Nadya Suleman aka Octomom

When it comes to Nadya Suleman, aka Octomom, we’ve only mentioned her in passing, and that’s probably because no one actually cares about the woes of a mother of 14 children (holy crap) — come on now, she doesn’t even have her own reality TV show. But it’s hard to feed so many mouths, so back in April, Suleman claimed that she would consider taking any job, as long as the price was right.

Unfortunately for Octomom, dignity was too costly an option. Instead, she’ll be starring in her own [link is quasi-NSFW] masturbation film — set for online release on June 20, and sadly not entitled “Octopussy.” And she’ll be stripping at a Florida venue the second week of July.

Well, she was supposed to show off her sexy C-section scars in mid-July, but she apparently decided to pull out of her contract. If only she hadn’t undergone in vitro fertilization, this would have been great joke fodder.

Now Suleman may be facing an epic lawsuit, but to be honest, we’re surprised that it took this long for someone to threaten to sue her….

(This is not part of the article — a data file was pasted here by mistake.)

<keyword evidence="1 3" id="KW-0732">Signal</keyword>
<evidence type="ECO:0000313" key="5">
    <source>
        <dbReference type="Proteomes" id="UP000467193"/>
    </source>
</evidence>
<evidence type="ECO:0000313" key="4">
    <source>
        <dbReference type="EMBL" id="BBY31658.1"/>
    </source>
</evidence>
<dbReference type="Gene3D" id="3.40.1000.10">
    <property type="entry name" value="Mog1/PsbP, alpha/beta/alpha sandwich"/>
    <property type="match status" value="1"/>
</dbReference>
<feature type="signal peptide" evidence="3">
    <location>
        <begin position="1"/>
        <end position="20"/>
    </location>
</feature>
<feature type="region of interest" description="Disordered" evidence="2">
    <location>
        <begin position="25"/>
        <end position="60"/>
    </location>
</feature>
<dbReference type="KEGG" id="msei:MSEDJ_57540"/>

double red triangle arrows Continue reading “Potential Lawsuit of the Day: Octomom Refuses to Ride the Pole at Florida Strip Club”

* Dewey know how deep in the red D&L’s international operations were? Enough to make you shout bloody hell and sacré bleu: the U.K. and Paris offices had liabilities of at least $175M. [Financial Times (reg. req.)]

* “To the extent that we the estate have claims, we would like to settle those claims sooner rather than later.” The joke’s on you if you thought you’d be able to keep your Dewey defector money. [Wall Street Journal (sub. req.)]

* According to the allegations in former Cravath associate Ellen Pao’s sex discrimination suit against venture capital firm Kleiner Perkins, the “Mad Men” culture seems to be alive and well in Silicon Valley. [New York Times]

* Who will be the first to puff, puff, pass the vote — Obama or Romney? It looks like the path to the White House in Election 2012 might depend upon the legalization of marijuana in key states like Colorado. [Reuters]